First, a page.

Africa, the birthplace of humanity, offers an untold wealth of information about the human past -- untold because of severe limits on archaeological research there. This volume pulls the veil from previous representations of African archaeology to show that archaeologists working in Africa are still very much in the grip of patronage systems planted during the colonial era, making it difficult for local communities to see cultural benefits from the work. Moreover, innovative young African archaeologists suffer from disdain and marginalization from their senior colleagues. Yet these problems and the tensions between Euro-American practices and African sensibilities and ways of thinking and knowing create a vital opportunity to rejuvenate the practice and theory of archaeology in Africa.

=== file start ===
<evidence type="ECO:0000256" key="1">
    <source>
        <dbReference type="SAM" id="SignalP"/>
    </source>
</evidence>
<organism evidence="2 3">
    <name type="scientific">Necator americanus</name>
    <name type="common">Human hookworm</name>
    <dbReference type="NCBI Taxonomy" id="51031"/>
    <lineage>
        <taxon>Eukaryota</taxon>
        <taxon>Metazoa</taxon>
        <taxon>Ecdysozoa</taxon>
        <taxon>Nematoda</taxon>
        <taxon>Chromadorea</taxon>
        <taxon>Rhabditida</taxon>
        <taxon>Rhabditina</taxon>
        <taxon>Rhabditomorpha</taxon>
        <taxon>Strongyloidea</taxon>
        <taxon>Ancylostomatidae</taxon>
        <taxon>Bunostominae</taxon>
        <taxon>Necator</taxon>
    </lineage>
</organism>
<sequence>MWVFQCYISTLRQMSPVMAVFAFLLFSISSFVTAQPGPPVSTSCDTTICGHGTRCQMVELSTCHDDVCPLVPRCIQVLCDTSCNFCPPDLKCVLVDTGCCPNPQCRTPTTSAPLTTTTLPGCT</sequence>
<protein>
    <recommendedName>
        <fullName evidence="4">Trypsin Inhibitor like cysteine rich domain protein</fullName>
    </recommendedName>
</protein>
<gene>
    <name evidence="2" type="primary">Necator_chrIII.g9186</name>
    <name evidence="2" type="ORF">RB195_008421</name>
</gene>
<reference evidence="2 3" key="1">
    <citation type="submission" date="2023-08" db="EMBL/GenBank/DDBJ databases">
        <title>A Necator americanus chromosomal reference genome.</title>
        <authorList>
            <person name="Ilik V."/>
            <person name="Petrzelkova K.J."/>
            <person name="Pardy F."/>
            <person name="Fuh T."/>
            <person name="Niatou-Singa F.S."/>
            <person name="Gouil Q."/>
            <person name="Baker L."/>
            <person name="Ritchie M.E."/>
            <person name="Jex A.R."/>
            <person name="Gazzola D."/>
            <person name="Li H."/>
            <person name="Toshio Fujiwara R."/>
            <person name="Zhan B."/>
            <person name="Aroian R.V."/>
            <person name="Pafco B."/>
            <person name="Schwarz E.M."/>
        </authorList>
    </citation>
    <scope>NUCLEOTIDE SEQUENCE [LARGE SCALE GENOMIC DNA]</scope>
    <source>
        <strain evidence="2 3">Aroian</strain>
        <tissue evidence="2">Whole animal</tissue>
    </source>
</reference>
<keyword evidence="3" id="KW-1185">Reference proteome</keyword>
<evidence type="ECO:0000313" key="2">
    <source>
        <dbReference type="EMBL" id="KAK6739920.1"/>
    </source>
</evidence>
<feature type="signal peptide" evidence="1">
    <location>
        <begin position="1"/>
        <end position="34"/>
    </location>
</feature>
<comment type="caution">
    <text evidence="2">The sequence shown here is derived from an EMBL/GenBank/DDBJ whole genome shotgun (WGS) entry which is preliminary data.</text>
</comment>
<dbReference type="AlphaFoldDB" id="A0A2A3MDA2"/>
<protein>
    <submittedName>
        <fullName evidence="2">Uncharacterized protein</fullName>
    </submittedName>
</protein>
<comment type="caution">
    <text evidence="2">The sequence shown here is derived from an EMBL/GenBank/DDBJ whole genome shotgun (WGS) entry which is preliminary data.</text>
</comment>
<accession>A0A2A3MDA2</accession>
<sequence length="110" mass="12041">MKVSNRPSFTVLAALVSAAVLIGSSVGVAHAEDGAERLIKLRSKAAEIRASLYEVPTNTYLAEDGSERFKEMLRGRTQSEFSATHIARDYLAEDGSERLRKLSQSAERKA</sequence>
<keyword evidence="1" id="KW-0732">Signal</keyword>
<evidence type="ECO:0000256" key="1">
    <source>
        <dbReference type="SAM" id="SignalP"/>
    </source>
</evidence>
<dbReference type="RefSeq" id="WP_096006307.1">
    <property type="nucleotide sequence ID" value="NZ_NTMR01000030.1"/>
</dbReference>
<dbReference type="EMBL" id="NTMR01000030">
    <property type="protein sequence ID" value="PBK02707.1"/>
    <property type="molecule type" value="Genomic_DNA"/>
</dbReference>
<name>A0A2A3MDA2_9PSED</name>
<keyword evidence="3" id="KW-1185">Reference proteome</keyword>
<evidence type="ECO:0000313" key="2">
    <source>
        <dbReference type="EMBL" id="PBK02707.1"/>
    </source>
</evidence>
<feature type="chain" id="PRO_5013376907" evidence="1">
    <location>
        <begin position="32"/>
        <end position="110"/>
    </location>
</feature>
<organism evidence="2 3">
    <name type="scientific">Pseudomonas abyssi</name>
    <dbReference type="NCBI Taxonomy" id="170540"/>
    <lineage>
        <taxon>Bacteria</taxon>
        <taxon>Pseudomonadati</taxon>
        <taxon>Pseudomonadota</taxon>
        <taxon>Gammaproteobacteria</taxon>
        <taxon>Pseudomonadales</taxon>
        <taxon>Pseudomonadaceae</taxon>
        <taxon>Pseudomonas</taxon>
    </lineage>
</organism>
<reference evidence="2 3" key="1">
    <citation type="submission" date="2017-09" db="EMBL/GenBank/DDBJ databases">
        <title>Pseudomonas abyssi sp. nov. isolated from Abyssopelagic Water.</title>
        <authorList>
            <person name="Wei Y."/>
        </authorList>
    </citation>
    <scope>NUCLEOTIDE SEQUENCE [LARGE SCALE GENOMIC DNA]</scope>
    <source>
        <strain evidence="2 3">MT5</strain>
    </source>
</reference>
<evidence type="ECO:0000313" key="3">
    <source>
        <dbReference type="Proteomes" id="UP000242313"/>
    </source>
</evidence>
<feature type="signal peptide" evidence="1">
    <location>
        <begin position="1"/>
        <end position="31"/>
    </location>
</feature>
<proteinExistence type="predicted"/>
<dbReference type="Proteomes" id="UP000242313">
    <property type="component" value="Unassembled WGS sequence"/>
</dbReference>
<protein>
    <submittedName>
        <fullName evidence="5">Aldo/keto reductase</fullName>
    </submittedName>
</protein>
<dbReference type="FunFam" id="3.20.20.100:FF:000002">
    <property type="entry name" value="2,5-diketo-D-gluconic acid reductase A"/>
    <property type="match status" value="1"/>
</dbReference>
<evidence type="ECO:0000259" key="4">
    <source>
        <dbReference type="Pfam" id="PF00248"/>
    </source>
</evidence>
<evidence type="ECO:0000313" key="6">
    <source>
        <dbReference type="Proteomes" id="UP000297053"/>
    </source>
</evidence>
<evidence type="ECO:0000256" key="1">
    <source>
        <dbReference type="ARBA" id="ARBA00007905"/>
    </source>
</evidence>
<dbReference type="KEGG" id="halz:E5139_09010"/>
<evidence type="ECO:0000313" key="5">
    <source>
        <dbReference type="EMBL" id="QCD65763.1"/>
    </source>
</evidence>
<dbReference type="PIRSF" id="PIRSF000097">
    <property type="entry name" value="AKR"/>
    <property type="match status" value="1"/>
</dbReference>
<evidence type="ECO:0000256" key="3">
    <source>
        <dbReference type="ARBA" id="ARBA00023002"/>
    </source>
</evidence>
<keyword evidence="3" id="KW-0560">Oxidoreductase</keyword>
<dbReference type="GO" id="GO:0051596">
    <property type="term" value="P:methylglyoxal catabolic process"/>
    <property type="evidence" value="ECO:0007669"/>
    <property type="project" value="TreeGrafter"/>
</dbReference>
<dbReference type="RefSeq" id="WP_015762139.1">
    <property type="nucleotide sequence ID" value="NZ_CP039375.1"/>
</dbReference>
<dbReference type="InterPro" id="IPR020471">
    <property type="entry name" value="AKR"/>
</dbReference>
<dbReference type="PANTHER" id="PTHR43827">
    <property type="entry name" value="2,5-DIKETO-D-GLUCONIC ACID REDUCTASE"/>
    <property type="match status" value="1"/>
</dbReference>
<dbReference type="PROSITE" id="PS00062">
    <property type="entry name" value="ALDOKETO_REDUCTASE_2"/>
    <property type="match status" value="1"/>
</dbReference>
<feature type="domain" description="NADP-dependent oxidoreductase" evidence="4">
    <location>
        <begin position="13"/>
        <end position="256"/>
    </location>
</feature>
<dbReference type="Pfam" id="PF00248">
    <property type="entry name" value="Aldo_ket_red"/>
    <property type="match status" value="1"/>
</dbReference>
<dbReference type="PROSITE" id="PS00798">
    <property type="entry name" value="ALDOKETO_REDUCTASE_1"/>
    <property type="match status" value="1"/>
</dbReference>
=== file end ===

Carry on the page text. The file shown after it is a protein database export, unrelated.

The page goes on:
Postcolonial Archaeologies in Africa features some of the foremost archaeologists from Africa and the United States and presents cutting-edge proposals for how archaeology in Africa today can be made more relevant to the needs of local communities, from enhancing cultural capacity to cope with AIDS to promoting economic development and human rights claims, generating locally rooted intellectual paradigms, and preventing the degradation of heritage resources. The authors highlight research programs that offer positive alternatives to colonial-era theories and explore African quests for identities forged from within, the struggle to find meaning in African practice of archaeology, and how to make archaeology work for individual and collective well-being.